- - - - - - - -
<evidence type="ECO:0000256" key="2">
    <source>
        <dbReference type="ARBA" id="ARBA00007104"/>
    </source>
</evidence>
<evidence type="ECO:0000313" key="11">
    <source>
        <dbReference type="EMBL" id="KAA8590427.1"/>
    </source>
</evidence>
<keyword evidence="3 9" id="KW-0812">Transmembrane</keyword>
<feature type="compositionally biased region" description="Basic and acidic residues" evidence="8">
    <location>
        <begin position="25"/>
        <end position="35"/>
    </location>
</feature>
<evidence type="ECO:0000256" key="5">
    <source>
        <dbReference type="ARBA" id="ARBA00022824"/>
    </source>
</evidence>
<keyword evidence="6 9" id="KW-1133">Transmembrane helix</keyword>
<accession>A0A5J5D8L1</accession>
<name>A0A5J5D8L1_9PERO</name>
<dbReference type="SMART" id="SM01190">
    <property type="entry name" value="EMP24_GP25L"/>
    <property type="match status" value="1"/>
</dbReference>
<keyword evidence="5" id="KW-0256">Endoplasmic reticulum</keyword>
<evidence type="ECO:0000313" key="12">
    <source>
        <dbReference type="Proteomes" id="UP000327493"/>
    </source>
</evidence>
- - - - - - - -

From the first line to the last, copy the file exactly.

<evidence type="ECO:0000256" key="2">
    <source>
        <dbReference type="ARBA" id="ARBA00007104"/>
    </source>
</evidence>
<evidence type="ECO:0000313" key="11">
    <source>
        <dbReference type="EMBL" id="KAA8590427.1"/>
    </source>
</evidence>
<keyword evidence="3 9" id="KW-0812">Transmembrane</keyword>
<feature type="compositionally biased region" description="Basic and acidic residues" evidence="8">
    <location>
        <begin position="25"/>
        <end position="35"/>
    </location>
</feature>
<evidence type="ECO:0000256" key="5">
    <source>
        <dbReference type="ARBA" id="ARBA00022824"/>
    </source>
</evidence>
<keyword evidence="6 9" id="KW-1133">Transmembrane helix</keyword>
<accession>A0A5J5D8L1</accession>
<name>A0A5J5D8L1_9PERO</name>
<dbReference type="SMART" id="SM01190">
    <property type="entry name" value="EMP24_GP25L"/>
    <property type="match status" value="1"/>
</dbReference>
<keyword evidence="5" id="KW-0256">Endoplasmic reticulum</keyword>
<evidence type="ECO:0000313" key="12">
    <source>
        <dbReference type="Proteomes" id="UP000327493"/>
    </source>
</evidence>